Why would one say that the sum total of all existence has existence? What justifies this assertion?? Consciousness is an attribute of a particular kind of entities, namely living organisms which possess a means of awareness (i.e., senses). You yourself seem to agree that a rock does not possess the attribute of consciousness, so even your own statements call the assumption that "the total sum of existence could be conscious." Further, of what would it be conscious? Of non-existence? I don't accept that. Is the sum total of existence supposedly conscious only of itself? This is a contradiction in terms, and Objectivism refutes it.
Peter asked:
<<<"However, the question that must be asked is: by what manner do I become aware that I exist?" >>>
I responded:
<<<By a means of awareness (but you have already said that you cannot trust these means, so you commit yourself to stolen concepts). >>>
Peter wrote:
"Here you are committing the falacy of stolen concepts.  You are assuming that the means by which awareness comes about must be the means that you would employ."
How is this a stolen concept? Which concept is asserted while denying its coneptual or genetic roots? Do you disagree that consciousness requires a means? Or, do you think that consciousness requires no means? Do you think that something can be conscious no how? Where is the science for this? Science (specifically psychology, neuro-science, etc.) shows us that the senses are the means of our awareness. For instance, I am conscious of the words on the computer screen before me. By what means do I gain this awareness? That's simple: I gain this awareness through my vision. There is no stolen concept here.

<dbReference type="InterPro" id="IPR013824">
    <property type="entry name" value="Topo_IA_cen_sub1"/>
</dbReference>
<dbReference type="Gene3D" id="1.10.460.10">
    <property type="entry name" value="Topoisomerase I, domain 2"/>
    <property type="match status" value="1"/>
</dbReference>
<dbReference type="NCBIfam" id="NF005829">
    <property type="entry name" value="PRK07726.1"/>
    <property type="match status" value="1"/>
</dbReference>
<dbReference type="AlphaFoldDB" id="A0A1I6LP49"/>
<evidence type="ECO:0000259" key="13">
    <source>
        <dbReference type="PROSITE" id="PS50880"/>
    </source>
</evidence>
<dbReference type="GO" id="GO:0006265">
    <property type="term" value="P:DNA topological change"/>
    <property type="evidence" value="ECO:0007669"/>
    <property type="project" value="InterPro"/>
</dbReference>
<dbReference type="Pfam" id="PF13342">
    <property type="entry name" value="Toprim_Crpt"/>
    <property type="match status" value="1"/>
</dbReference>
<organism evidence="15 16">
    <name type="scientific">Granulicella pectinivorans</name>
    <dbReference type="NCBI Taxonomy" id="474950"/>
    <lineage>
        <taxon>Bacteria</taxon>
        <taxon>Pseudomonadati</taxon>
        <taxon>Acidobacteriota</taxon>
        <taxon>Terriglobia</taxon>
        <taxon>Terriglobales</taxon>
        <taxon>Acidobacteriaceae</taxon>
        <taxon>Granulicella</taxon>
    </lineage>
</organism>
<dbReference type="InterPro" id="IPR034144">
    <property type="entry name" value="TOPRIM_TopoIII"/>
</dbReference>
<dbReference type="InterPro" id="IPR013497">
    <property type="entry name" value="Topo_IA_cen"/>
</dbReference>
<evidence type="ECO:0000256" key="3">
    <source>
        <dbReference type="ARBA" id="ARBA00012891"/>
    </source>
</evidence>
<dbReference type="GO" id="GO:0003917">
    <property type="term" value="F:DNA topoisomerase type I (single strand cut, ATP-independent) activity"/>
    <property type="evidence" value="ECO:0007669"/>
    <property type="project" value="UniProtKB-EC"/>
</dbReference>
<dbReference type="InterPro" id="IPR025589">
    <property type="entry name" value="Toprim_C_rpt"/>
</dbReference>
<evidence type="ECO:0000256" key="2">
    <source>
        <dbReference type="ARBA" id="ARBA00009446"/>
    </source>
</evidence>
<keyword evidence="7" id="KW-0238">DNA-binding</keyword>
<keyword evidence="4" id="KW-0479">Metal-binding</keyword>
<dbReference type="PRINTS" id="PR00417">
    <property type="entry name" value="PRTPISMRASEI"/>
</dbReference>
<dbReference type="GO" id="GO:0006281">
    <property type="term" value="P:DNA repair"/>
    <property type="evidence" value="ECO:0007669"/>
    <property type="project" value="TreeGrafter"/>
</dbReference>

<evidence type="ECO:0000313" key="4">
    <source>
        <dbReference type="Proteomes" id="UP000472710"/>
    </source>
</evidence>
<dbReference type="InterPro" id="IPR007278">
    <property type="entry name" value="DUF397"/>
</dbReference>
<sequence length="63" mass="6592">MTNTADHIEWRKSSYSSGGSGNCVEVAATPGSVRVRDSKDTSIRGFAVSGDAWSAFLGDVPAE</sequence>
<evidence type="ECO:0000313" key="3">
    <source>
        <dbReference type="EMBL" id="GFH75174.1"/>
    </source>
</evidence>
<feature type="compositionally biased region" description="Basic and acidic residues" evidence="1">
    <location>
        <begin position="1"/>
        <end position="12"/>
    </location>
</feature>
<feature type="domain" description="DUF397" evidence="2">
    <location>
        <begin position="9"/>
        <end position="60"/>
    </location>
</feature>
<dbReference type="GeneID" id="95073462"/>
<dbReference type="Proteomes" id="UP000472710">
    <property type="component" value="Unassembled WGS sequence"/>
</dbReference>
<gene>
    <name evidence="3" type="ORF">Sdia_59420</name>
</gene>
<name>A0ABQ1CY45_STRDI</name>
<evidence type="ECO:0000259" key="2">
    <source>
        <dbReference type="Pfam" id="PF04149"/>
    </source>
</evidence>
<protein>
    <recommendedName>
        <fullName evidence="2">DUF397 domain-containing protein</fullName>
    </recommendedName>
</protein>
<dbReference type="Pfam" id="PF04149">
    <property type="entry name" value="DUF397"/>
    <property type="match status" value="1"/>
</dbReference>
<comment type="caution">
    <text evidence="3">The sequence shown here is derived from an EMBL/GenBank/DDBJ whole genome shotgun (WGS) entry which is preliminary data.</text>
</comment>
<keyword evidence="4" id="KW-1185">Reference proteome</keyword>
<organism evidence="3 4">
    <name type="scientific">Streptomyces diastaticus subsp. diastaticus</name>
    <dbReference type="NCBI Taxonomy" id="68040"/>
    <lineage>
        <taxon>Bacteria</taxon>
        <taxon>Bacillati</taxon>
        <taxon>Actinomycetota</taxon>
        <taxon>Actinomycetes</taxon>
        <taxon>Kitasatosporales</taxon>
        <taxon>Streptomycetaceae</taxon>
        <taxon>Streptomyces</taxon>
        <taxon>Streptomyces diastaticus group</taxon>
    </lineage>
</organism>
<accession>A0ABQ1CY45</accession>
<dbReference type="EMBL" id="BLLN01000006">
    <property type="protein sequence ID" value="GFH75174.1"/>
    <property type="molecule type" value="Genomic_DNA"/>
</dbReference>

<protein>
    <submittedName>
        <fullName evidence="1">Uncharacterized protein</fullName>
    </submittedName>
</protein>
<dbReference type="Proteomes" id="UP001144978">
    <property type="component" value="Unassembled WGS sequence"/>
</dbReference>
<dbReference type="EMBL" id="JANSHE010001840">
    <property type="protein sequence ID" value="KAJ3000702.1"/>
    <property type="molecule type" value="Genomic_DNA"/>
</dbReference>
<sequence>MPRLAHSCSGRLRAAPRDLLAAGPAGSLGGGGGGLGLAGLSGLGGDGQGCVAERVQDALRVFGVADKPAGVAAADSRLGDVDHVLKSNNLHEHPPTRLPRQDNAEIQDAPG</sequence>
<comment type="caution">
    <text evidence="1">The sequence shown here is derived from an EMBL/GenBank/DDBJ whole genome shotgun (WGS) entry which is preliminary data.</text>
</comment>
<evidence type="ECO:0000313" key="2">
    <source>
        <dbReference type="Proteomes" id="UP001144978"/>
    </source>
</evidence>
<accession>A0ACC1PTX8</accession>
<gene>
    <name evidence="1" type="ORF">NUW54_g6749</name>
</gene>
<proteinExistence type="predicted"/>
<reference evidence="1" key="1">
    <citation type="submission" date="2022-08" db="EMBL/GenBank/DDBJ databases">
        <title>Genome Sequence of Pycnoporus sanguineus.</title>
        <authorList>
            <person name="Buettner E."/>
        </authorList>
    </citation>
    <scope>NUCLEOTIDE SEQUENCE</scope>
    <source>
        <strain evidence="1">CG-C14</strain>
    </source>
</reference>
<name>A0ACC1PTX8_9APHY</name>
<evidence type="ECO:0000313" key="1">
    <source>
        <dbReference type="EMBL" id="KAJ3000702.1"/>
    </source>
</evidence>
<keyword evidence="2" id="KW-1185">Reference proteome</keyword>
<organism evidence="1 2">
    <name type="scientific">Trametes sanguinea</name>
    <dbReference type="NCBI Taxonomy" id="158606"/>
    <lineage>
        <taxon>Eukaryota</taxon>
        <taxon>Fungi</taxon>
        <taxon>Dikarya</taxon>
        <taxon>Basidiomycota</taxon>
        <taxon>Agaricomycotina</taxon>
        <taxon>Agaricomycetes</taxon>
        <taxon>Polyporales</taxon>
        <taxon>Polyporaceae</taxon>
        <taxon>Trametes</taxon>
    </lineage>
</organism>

Peter wrote:
"But as you aptly note: I already said that you cannot trust those means."
This means that it is you who commit the fallacy of the stolen concept, not I. I've pointed it out so many times now that if you do not recognize it, it is probably only because you are so confused by your own presuppositionalism, or you simply do not want to see it, or both. I can't help you if this is the case. I've done all I can to reach you. I am willing to entertain the possibility that you're simply too far gone for dialogue to be effective here.
Peter wrote:
"That does not mean there are no other means by which such an awareness can be known!"
Feel free to identify them, then. Let's see what extra-sensory (or nonsensical?) "means of awareness" you have in mind. You want us to accept and entertain the possibility that there are other means of awareness besides the senses, but you don't tell us what that supposed means are. Why not simply recognize that the senses are valid, and deal with reality on its own terms? Or, why not simply be honest, and acknowledge your stolen concepts?
Peter wrote:
"You are assuming that empirical data is the only means and then trying to refute my argument by inserting your foreign definition.  It doesn't work."